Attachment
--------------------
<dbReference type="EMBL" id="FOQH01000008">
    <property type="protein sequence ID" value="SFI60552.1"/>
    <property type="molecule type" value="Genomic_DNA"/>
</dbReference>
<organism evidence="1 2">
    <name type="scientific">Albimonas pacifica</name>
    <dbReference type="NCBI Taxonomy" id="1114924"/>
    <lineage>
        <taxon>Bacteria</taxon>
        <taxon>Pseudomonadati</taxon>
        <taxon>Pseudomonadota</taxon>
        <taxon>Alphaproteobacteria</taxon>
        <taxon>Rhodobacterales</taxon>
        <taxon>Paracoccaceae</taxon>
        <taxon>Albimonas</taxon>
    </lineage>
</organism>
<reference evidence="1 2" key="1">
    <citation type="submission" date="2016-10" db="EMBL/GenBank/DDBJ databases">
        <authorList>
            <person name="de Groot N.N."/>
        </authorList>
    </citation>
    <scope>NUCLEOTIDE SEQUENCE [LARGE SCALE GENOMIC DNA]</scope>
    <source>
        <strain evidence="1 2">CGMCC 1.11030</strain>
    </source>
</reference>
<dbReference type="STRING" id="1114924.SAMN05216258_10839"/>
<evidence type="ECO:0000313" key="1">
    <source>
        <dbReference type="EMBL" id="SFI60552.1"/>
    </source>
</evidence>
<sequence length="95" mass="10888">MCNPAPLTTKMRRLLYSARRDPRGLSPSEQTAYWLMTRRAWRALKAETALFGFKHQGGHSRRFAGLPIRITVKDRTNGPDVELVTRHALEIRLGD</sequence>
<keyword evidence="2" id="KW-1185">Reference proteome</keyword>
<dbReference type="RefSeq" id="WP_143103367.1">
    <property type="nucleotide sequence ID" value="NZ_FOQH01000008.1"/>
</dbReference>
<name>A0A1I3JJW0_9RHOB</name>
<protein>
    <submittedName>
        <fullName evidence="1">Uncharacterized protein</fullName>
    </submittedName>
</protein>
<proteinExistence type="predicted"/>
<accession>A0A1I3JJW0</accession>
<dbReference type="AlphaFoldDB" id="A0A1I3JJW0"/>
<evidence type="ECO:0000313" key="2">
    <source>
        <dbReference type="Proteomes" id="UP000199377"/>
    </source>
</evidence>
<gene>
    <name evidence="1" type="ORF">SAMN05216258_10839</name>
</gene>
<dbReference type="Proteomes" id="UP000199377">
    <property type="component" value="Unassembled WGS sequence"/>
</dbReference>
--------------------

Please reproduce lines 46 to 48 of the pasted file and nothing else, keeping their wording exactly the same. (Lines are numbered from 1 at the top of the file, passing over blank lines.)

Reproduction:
<proteinExistence type="predicted"/>
<accession>A0A1I3JJW0</accession>
<dbReference type="AlphaFoldDB" id="A0A1I3JJW0"/>